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How to help children with goal-setting

30 August, 2013

Even at a young age, children can begin the process of goal-setting in small tasks

Learning to set goals is an important skill for children to develop. As children progress through school they will be expected to set both short and long-term targets for their educational development.

Although teaching staff will help with this process, your child may find they need to become more proactive in order to support their learning.

There are many ways that parents can help children to set goals:

Give them the opportunity to lead
Letting children set both small and large goals in their daily lives will give them ownership over their actions. As an example, they can set goals regarding how much weekly pocket money they want to save to buy a product or can take a leading role in discussions about areas they need to improve on in school.

Encouraging children to take on positions of responsibility at school will also expose them to more opportunities for goal-setting. A role on the school council will see them working on goals such as making improvements to the playground or adding to the variety of meals on the school dinner menu.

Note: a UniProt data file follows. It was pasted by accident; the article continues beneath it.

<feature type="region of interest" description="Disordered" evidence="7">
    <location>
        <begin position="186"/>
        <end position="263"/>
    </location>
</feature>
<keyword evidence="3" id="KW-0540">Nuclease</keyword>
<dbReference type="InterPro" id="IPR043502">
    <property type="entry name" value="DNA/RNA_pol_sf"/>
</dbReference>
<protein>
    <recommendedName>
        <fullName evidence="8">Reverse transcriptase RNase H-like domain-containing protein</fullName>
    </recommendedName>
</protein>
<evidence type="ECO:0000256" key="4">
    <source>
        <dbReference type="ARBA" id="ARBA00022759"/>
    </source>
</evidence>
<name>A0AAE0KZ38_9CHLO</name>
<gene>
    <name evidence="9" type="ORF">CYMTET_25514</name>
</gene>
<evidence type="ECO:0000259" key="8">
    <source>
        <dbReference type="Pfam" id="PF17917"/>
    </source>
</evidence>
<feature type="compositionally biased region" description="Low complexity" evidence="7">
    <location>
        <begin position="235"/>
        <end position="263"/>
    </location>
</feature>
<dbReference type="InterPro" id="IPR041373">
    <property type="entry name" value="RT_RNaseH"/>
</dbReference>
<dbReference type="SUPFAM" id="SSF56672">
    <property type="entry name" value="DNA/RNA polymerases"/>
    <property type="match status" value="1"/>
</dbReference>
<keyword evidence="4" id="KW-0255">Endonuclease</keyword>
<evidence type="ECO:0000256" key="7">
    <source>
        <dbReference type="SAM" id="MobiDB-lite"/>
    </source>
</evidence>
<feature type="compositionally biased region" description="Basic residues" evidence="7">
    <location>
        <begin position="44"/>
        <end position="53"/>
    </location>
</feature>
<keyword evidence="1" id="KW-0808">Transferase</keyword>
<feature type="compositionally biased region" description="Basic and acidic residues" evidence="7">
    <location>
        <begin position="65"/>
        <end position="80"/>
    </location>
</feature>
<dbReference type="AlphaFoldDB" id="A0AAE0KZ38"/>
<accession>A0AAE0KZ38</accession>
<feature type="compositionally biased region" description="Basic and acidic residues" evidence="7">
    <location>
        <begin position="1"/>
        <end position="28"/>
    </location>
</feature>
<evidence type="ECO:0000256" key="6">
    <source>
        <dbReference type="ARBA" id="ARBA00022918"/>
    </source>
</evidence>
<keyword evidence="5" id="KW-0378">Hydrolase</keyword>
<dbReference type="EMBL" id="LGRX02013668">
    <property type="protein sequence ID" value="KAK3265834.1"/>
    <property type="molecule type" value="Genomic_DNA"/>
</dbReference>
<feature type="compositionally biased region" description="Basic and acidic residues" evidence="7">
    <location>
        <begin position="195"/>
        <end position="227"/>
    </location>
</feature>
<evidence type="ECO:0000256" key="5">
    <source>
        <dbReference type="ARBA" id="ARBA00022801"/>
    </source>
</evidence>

Start as early as possible
Even at a young age, children can begin the process of goal-setting in small tasks. For example, they may want to achieve the goal of getting dressed on their own or riding a bike without stabilisers. Parents can help in this process by breaking down their goal into manageable steps.

Teach children about perseverance
The key to achieving many goals is persevering when things appear to go wrong. Help children to push through their barriers over certain tasks by setting realistic goals for what they can achieve. Developing a ‘solution-focused’ approach to their learning will ensure they have the staying power to see goals through to the end.

Be realistic about what your child can achieve
Speaking to teachers and other education professionals will help you gain a good idea of realistic expectations which you can share with your child. This will enable you both to set achievable goals, tailored specifically to your child and not the needs or abilities of others.

Encourage children to look to the future
While setting present goals is important, there may be a need for children to look to the immediate and more distant future in order to get perspective on their goals. For example, if children are keen to pursue a career as a vet, they will need to set a number of goals in their understanding of science. They could also start early by setting a goal to spend a day doing work experience at their local veterinary practice.

Working with children to create a timeline of what they want to achieve over a period of one year or longer is also helpful. This timeline doesn’t need to be rigid and you can simply work together to create a collage of their future goals and aspirations.